Honors Advisor: Professor Emily Conroy-Krutz
The Honors Program in History at Michigan State University offers advanced instruction to students in the Honors College. The program guarantees students close interaction with faculty and focused training in research methods. Students who are in the Honors College yet pursuing other majors frequently take their university requirements in the History Department, some of whose courses can substitute for IAH or ISS classes.
Like all Honors College students, History majors in the Honors College are required to have eight honors experiences in the course of their work at Michigan State. Honors experiences may be accomplished through a variety of means: honors sections of regular courses, honors options in regular courses, the substitution of a graduate course for an undergraduate course, and so on. While History majors are encouraged to do many of these experiences in their History courses, honors experiences in other disciplines and in Integrative Studies will satisfy the requirement. Students in the College who major in History Education are not required to complete the senior thesis but rather achieve eight honors experiences as part of their normal coursework. For honors students majoring in History the senior thesis (two semesters of HST 499H) counts as two of these experiences.
The Senior Honors Thesis is the mark of distinction for students who complete the Honors Program in History. Students not in the Honors College may also apply to complete an Honors Thesis. This capstone experience is a yearlong, two-course sequence (499H) during which students prepare a substantial work of independent historical research under the guidance of a faculty member. Building the skills acquired during upper-division seminar classes, and working in conjunction with History Department faculty, the senior thesis process typically culminates in a work of approximately 60 to 75 pages. In recent years students have completed traditional theses as well digital humanities projects. In order to stimulate the most complete experience of historical research, Honors Program students are encouraged to apply for departmental funding for archival research, as well as for the History Department’s Scholars Program. The Honors director (see below) will provide you with the 499H application form.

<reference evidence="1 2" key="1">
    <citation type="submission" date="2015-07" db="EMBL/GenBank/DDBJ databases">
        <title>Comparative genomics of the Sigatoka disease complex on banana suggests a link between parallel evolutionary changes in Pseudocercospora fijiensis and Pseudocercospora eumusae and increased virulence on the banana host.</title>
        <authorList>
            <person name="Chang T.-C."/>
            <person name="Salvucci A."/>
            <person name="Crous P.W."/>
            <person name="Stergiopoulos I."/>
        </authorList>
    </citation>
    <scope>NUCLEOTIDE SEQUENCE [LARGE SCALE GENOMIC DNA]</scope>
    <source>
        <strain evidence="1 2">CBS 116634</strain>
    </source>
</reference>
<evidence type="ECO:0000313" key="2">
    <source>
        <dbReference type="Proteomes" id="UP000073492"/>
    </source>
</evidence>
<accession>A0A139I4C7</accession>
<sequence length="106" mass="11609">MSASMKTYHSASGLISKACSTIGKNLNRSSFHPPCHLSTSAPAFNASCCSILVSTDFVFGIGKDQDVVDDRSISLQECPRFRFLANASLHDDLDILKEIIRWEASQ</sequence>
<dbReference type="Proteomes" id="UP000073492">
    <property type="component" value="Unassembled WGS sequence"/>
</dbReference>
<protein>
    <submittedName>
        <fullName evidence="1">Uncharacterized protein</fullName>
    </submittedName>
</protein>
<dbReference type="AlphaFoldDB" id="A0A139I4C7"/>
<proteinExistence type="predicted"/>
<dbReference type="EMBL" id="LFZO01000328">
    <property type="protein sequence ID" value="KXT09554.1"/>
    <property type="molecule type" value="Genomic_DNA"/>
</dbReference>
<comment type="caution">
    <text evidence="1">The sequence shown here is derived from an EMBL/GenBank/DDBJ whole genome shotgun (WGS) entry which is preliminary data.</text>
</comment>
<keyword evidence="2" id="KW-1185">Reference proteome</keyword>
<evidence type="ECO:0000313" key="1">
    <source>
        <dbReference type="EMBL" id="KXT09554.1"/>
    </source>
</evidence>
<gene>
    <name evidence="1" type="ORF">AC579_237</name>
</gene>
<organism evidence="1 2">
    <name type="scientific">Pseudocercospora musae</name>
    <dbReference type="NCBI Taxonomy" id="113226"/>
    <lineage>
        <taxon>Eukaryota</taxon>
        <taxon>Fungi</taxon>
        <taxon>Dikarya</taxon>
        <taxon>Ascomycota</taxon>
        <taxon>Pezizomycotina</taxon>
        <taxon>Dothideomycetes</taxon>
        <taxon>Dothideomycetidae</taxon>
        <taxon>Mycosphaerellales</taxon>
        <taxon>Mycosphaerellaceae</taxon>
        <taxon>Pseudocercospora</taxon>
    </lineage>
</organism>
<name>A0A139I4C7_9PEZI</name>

Questions about the Honors Program, including questions about Honors Theses, should be directed to the History Department Honors Director, Professor Emily Conroy-Krutz.
Recent Senior Honors Theses:
Emily Austin, Creatures of the Night: Werewolf Trials in Early Modern Europe
Britton Gustafson, Imperial Medicine and the Second World War: The Kenyan Plague Epidemic of 1941-4
Michelle Norello, The Sioux Uprising of 1862: Native Resistance, Settler Expansion, and the Civil War in the West
Daniel Opp, The Myth of Achaemenid Decline
Aaron Pap, Faith in Spite of the Facts
Bailey Williams, Eugenics in Michigan: How the People of Michigan Interacted with the Eugenics Movement
Steven Brooks, Prescribing Gender: Doctors, Psychiatrists, and Pastoral Counselors in Early Marriage Counseling
Willem Conner, “Let Ukraine be Free!” Geopolitics, Ideological Conflict and the Ukrainian National Movement, 1917-1921
Makenzie Jacobs, Die Ungehorsame Frau: “The Disobedient Woman” and Popular Crime Literature in Eighteenth-Century Bavaria
Berkley Sorrells, One Hundred Feet Underwater: Modernity and Displacement in the Norris Reservoir Basin, 1933-1936
Noah W. Thomas, The Coordinated Subject: Totalitarianism and History
Leah K. Welch, Hidden Hate or Hate Hardly Hidden?: Following the Life of a Holocaust Denial Ad on College Campuses in the Early 1990s
Jakob Myers, Oceans Apart: Transnational Trade, Political Contestation, and the Makings of Empire in Zanzibar, 1828-1860
Gerald Sinclair, The Hand of God: Using Christianity to Secure Power in Seventh-Century Northumbria
Lachlan Woods, Times Past, Present, and Future: The Temporal Dimensions of South African Colonialism
Brett Binkowski, Oenophile’s Empire: Wine and the Struggle for Global Prominence in Nineteenth-Century America
Allie Pail, The Biography of Myrna Short: A Gendered Analysis of Federal Mathematicians, 1961-1993
Eric Baylis, Strange Eons: Nuclear Waste, the Human Interference Task Force, and the Ethics of Applied Imagination
Marwa ElShazly, Chaos and Currency: Cigarettes on the Black Market in Europe, 1940-1950
Matthew Brazier, Vietnamese Agents of Change: An Exploration into Vietnamese Migration to the United States through the Nexus of U.S. Higher Education and the Vietnam War in the 1950s and 1960s
Aislinn Teachout, Making the Personal Political: Understanding the Evolution of Sexual Assault and Feminism in Light of #MeToo
Anna Esenther, Fact or Fancy? The Conflicting Approaches of Classical Economists and Mid-Nineteenth-Century English Novelists to Understanding Industrial Capitalism
Natalie Holland, Youth Action in Zambian History
Andrew Rockett, Eyes on Crime: A Case Study in Local Crime Coverage, 1961-1990